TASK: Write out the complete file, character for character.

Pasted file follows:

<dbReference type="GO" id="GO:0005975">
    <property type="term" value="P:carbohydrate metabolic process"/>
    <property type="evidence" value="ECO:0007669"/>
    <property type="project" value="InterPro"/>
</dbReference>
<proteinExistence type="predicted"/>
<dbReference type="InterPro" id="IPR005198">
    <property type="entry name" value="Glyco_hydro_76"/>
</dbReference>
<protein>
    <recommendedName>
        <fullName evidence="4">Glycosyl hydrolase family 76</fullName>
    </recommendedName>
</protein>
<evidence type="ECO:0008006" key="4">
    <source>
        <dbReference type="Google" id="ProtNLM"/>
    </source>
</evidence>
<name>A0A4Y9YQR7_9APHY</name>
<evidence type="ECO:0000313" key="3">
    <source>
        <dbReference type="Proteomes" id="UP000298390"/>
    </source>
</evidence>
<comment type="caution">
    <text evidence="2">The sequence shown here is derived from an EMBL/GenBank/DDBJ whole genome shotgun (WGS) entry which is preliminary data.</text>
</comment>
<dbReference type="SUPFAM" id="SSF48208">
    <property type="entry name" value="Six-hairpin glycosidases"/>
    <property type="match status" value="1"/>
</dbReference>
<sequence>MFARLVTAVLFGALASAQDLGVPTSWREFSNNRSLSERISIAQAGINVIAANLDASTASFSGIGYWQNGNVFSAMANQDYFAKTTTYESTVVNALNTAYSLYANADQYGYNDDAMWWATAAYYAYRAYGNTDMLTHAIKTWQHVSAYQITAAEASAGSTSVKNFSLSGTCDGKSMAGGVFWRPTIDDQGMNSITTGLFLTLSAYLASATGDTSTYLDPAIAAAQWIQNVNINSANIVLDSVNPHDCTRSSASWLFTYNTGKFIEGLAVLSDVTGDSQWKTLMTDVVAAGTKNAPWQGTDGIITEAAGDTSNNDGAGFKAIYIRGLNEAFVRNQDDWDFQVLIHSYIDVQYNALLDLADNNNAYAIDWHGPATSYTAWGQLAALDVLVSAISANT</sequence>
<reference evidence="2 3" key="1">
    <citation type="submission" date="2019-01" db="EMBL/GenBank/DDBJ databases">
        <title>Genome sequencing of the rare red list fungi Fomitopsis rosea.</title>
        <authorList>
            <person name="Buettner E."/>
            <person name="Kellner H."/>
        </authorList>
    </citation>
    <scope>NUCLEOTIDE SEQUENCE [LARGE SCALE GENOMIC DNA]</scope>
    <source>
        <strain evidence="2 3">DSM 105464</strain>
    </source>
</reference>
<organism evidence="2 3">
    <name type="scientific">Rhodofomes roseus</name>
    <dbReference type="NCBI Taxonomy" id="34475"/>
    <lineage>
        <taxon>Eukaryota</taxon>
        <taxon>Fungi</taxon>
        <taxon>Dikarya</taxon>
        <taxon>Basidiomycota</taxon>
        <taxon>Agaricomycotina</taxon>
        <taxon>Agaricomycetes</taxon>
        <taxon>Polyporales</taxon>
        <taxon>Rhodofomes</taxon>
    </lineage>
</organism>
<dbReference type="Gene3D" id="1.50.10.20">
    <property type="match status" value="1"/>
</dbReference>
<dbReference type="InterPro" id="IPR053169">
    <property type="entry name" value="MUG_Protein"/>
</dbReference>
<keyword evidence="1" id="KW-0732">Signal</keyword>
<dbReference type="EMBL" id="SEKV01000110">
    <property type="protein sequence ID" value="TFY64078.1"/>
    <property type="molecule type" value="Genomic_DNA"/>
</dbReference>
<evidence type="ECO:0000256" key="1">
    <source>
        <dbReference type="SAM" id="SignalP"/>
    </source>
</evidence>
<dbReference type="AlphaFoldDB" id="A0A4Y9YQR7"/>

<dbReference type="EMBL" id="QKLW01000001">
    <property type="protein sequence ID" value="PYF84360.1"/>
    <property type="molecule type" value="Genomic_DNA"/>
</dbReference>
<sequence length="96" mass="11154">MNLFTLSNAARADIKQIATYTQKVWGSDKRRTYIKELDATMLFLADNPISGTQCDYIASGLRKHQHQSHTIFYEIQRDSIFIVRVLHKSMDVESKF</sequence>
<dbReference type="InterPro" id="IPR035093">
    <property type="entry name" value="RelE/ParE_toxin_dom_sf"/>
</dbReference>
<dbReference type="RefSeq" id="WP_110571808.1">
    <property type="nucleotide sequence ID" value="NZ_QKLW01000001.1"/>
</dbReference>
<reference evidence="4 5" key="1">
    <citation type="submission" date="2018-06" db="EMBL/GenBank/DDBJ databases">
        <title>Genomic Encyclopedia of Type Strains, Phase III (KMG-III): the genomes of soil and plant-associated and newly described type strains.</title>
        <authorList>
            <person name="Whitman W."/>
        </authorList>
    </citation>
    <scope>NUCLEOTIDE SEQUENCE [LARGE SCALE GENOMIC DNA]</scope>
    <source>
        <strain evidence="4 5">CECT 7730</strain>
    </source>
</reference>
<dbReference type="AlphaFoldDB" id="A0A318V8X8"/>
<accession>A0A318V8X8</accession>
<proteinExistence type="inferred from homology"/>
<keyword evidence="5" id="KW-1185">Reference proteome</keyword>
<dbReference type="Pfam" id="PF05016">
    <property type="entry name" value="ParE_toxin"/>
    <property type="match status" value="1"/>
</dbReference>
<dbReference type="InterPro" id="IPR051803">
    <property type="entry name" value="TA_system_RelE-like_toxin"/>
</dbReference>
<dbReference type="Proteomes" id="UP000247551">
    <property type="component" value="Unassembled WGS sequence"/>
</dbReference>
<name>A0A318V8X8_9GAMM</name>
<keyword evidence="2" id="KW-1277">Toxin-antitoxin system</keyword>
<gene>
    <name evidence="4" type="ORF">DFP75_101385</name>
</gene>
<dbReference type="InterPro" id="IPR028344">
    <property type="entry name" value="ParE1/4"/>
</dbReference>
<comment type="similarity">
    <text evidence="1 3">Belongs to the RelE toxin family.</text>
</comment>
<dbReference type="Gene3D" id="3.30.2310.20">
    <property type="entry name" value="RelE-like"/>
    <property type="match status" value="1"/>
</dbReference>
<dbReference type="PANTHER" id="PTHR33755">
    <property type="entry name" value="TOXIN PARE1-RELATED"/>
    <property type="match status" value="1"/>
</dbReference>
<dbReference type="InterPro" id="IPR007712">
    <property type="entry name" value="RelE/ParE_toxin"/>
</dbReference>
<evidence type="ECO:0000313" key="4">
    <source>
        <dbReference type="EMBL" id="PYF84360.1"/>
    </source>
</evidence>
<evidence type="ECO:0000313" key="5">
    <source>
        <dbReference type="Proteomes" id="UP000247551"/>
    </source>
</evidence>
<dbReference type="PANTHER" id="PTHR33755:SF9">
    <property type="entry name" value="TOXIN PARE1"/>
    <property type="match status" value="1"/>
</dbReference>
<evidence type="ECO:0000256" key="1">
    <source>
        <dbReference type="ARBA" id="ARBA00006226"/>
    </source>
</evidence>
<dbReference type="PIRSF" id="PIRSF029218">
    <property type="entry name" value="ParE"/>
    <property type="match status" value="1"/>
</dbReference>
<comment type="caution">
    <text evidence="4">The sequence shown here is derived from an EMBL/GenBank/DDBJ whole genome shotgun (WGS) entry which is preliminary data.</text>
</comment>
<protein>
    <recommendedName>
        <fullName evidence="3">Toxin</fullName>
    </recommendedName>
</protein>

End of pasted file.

<dbReference type="GO" id="GO:0005975">
    <property type="term" value="P:carbohydrate metabolic process"/>
    <property type="evidence" value="ECO:0007669"/>
    <property type="project" value="InterPro"/>
</dbReference>
<proteinExistence type="predicted"/>
<dbReference type="InterPro" id="IPR005198">
    <property type="entry name" value="Glyco_hydro_76"/>
</dbReference>
<protein>
    <recommendedName>
        <fullName evidence="4">Glycosyl hydrolase family 76</fullName>
    </recommendedName>
</protein>
<evidence type="ECO:0008006" key="4">
    <source>
        <dbReference type="Google" id="ProtNLM"/>
    </source>
</evidence>
<name>A0A4Y9YQR7_9APHY</name>
<evidence type="ECO:0000313" key="3">
    <source>
        <dbReference type="Proteomes" id="UP000298390"/>
    </source>
</evidence>
<comment type="caution">
    <text evidence="2">The sequence shown here is derived from an EMBL/GenBank/DDBJ whole genome shotgun (WGS) entry which is preliminary data.</text>
</comment>
<dbReference type="SUPFAM" id="SSF48208">
    <property type="entry name" value="Six-hairpin glycosidases"/>
    <property type="match status" value="1"/>
</dbReference>
<sequence>MFARLVTAVLFGALASAQDLGVPTSWREFSNNRSLSERISIAQAGINVIAANLDASTASFSGIGYWQNGNVFSAMANQDYFAKTTTYESTVVNALNTAYSLYANADQYGYNDDAMWWATAAYYAYRAYGNTDMLTHAIKTWQHVSAYQITAAEASAGSTSVKNFSLSGTCDGKSMAGGVFWRPTIDDQGMNSITTGLFLTLSAYLASATGDTSTYLDPAIAAAQWIQNVNINSANIVLDSVNPHDCTRSSASWLFTYNTGKFIEGLAVLSDVTGDSQWKTLMTDVVAAGTKNAPWQGTDGIITEAAGDTSNNDGAGFKAIYIRGLNEAFVRNQDDWDFQVLIHSYIDVQYNALLDLADNNNAYAIDWHGPATSYTAWGQLAALDVLVSAISANT</sequence>
<reference evidence="2 3" key="1">
    <citation type="submission" date="2019-01" db="EMBL/GenBank/DDBJ databases">
        <title>Genome sequencing of the rare red list fungi Fomitopsis rosea.</title>
        <authorList>
            <person name="Buettner E."/>
            <person name="Kellner H."/>
        </authorList>
    </citation>
    <scope>NUCLEOTIDE SEQUENCE [LARGE SCALE GENOMIC DNA]</scope>
    <source>
        <strain evidence="2 3">DSM 105464</strain>
    </source>
</reference>
<organism evidence="2 3">
    <name type="scientific">Rhodofomes roseus</name>
    <dbReference type="NCBI Taxonomy" id="34475"/>
    <lineage>
        <taxon>Eukaryota</taxon>
        <taxon>Fungi</taxon>
        <taxon>Dikarya</taxon>
        <taxon>Basidiomycota</taxon>
        <taxon>Agaricomycotina</taxon>
        <taxon>Agaricomycetes</taxon>
        <taxon>Polyporales</taxon>
        <taxon>Rhodofomes</taxon>
    </lineage>
</organism>
<dbReference type="Gene3D" id="1.50.10.20">
    <property type="match status" value="1"/>
</dbReference>
<dbReference type="InterPro" id="IPR053169">
    <property type="entry name" value="MUG_Protein"/>
</dbReference>
<keyword evidence="1" id="KW-0732">Signal</keyword>
<dbReference type="EMBL" id="SEKV01000110">
    <property type="protein sequence ID" value="TFY64078.1"/>
    <property type="molecule type" value="Genomic_DNA"/>
</dbReference>
<evidence type="ECO:0000256" key="1">
    <source>
        <dbReference type="SAM" id="SignalP"/>
    </source>
</evidence>
<dbReference type="AlphaFoldDB" id="A0A4Y9YQR7"/>

<dbReference type="EMBL" id="QKLW01000001">
    <property type="protein sequence ID" value="PYF84360.1"/>
    <property type="molecule type" value="Genomic_DNA"/>
</dbReference>
<sequence length="96" mass="11154">MNLFTLSNAARADIKQIATYTQKVWGSDKRRTYIKELDATMLFLADNPISGTQCDYIASGLRKHQHQSHTIFYEIQRDSIFIVRVLHKSMDVESKF</sequence>
<dbReference type="InterPro" id="IPR035093">
    <property type="entry name" value="RelE/ParE_toxin_dom_sf"/>
</dbReference>
<dbReference type="RefSeq" id="WP_110571808.1">
    <property type="nucleotide sequence ID" value="NZ_QKLW01000001.1"/>
</dbReference>
<reference evidence="4 5" key="1">
    <citation type="submission" date="2018-06" db="EMBL/GenBank/DDBJ databases">
        <title>Genomic Encyclopedia of Type Strains, Phase III (KMG-III): the genomes of soil and plant-associated and newly described type strains.</title>
        <authorList>
            <person name="Whitman W."/>
        </authorList>
    </citation>
    <scope>NUCLEOTIDE SEQUENCE [LARGE SCALE GENOMIC DNA]</scope>
    <source>
        <strain evidence="4 5">CECT 7730</strain>
    </source>
</reference>
<dbReference type="AlphaFoldDB" id="A0A318V8X8"/>
<accession>A0A318V8X8</accession>
<proteinExistence type="inferred from homology"/>
<keyword evidence="5" id="KW-1185">Reference proteome</keyword>
<dbReference type="Pfam" id="PF05016">
    <property type="entry name" value="ParE_toxin"/>
    <property type="match status" value="1"/>
</dbReference>
<dbReference type="InterPro" id="IPR051803">
    <property type="entry name" value="TA_system_RelE-like_toxin"/>
</dbReference>
<dbReference type="Proteomes" id="UP000247551">
    <property type="component" value="Unassembled WGS sequence"/>
</dbReference>
<name>A0A318V8X8_9GAMM</name>
<keyword evidence="2" id="KW-1277">Toxin-antitoxin system</keyword>
<gene>
    <name evidence="4" type="ORF">DFP75_101385</name>
</gene>
<dbReference type="InterPro" id="IPR028344">
    <property type="entry name" value="ParE1/4"/>
</dbReference>
<comment type="similarity">
    <text evidence="1 3">Belongs to the RelE toxin family.</text>
</comment>
<dbReference type="Gene3D" id="3.30.2310.20">
    <property type="entry name" value="RelE-like"/>
    <property type="match status" value="1"/>
</dbReference>
<dbReference type="PANTHER" id="PTHR33755">
    <property type="entry name" value="TOXIN PARE1-RELATED"/>
    <property type="match status" value="1"/>
</dbReference>
<dbReference type="InterPro" id="IPR007712">
    <property type="entry name" value="RelE/ParE_toxin"/>
</dbReference>
<evidence type="ECO:0000313" key="4">
    <source>
        <dbReference type="EMBL" id="PYF84360.1"/>
    </source>
</evidence>
<evidence type="ECO:0000313" key="5">
    <source>
        <dbReference type="Proteomes" id="UP000247551"/>
    </source>
</evidence>
<dbReference type="PANTHER" id="PTHR33755:SF9">
    <property type="entry name" value="TOXIN PARE1"/>
    <property type="match status" value="1"/>
</dbReference>
<evidence type="ECO:0000256" key="1">
    <source>
        <dbReference type="ARBA" id="ARBA00006226"/>
    </source>
</evidence>
<dbReference type="PIRSF" id="PIRSF029218">
    <property type="entry name" value="ParE"/>
    <property type="match status" value="1"/>
</dbReference>
<comment type="caution">
    <text evidence="4">The sequence shown here is derived from an EMBL/GenBank/DDBJ whole genome shotgun (WGS) entry which is preliminary data.</text>
</comment>
<protein>
    <recommendedName>
        <fullName evidence="3">Toxin</fullName>
    </recommendedName>
</protein>